Friday has always been one of the most popular days to complete a house purchase – certainly not news to solicitors, who understandably now favour pretty much any other day of the week. Perhaps there’s simple logic to the fact that Friday stands firm as a favourite; the prospect of a weekend spent unpacking beats being forced to take precious time off work to complete the task. And don’t forget the allure of completing the bank transfer on the same day as the move.
It’s no surprise, then, that cybercriminals have a preference for Fridays, too. With all those large sums of money hopping from firm to firm to client, not to mention the whole weekend ahead to defer the chances of detection, Friday Afternoon Fraud must have felt like a no-brainer for the first to cash in from the scam. Still, it accounts for around ¾ of all cybercrime reported to the Solicitors Regulation Authority (SRA). So what can we do to make it more difficult for the cybercriminals to succeed?
What is Friday Afternoon Fraud?
Essentially, it’s when a fraudster infiltrates a conveyancing transaction and intercepts funds from a property sale for their own financial gain. In practice, the cybercriminal will have first gained unauthorised access to a computer network, most likely as a result of weak passwords, a successful phishing or social engineering campaign, or by using something called a keylogger to steal credentials. Before you know it, you’re corresponding with a malicious third party over email instead of your intended recipient. And in the blink of an eye, they’ve made off with the funds.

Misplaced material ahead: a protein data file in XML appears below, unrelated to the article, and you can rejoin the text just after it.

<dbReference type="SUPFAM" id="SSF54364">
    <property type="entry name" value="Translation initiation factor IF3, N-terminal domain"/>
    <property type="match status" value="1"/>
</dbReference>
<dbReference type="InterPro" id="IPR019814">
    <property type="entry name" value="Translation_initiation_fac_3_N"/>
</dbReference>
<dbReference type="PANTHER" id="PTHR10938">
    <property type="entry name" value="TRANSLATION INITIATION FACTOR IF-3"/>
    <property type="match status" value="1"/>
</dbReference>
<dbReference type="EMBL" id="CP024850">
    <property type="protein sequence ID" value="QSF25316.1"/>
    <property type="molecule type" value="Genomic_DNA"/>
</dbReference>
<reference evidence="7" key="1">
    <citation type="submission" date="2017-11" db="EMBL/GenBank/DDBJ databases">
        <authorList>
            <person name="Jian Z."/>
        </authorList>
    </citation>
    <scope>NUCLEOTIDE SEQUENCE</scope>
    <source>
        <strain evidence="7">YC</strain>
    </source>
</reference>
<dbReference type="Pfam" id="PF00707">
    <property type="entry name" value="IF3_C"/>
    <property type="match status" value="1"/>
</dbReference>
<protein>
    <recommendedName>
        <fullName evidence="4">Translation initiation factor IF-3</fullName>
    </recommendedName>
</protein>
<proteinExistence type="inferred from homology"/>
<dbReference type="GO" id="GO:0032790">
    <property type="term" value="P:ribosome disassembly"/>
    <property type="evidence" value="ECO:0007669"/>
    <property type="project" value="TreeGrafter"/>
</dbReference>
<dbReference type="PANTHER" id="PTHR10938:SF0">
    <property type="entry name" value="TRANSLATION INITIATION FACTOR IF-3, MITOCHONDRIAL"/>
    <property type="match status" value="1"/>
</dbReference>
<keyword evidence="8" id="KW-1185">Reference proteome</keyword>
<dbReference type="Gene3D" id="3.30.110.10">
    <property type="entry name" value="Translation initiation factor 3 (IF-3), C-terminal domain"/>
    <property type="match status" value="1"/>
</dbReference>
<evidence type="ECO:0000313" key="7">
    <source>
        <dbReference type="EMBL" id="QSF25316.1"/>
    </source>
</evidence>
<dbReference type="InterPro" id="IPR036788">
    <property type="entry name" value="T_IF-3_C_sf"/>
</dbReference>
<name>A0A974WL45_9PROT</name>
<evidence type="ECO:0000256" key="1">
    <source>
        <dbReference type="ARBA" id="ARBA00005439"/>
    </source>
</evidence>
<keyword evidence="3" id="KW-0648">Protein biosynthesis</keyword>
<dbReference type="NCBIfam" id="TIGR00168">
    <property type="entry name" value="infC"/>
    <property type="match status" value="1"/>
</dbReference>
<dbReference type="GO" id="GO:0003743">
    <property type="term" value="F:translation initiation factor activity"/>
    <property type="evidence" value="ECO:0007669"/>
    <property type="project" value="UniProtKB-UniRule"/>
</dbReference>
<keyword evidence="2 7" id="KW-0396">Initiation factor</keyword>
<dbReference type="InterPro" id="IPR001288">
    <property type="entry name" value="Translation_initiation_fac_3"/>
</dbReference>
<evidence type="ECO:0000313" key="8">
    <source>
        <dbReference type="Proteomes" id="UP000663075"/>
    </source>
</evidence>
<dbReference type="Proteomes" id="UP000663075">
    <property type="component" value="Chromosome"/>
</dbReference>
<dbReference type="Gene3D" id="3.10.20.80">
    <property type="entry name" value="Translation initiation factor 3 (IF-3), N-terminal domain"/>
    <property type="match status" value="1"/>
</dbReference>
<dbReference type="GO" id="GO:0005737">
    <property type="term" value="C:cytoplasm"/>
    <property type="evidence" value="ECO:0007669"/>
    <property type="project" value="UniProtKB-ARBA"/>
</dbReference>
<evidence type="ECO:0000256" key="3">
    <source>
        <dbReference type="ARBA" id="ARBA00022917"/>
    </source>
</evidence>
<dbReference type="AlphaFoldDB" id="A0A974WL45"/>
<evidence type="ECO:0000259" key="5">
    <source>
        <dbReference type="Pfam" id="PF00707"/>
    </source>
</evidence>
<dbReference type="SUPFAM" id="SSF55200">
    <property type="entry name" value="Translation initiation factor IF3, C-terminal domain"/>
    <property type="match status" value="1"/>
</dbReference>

Needless to say, the impact is devastating for nearly every party involved. Hard-earned reputations are ruined overnight, innocent buyers and vendors are left wondering who’s going to reimburse them, and small firms in particular have been known to go out of business completely as a result.
The perfect storm
It’s no coincidence that cybercriminals launch these kinds of attacks at the busiest times of the week. Often, they know your agenda better than you do, and thanks to the wealth of information shared online via social networks, a cybercriminal can identify your most vulnerable moments without using any malicious software or practices at all.
At Naq, we’re most interested in protecting people’s livelihoods, and paying attention to how our overall environment leaves us exposed to cyber security risks. Few of us are operating at our peak on a Friday afternoon, let alone solicitors who are already experiencing fatigue after a long demanding week of work, but are now under pressure to make a completion happen before they log off for the weekend.
Take a moment to put yourself in the mindset of a hacker. Cybercriminals will always attempt to exploit emotional triggers and associated human weaknesses. A tired, busy, distracted employee, under huge pressure and with one eye on the weekend? It really is the perfect storm.
Practical ways to protect yourself
No matter how stressed or pressured you may feel, never authenticate a request to change the destination of funds without double or even triple checking it’s genuine.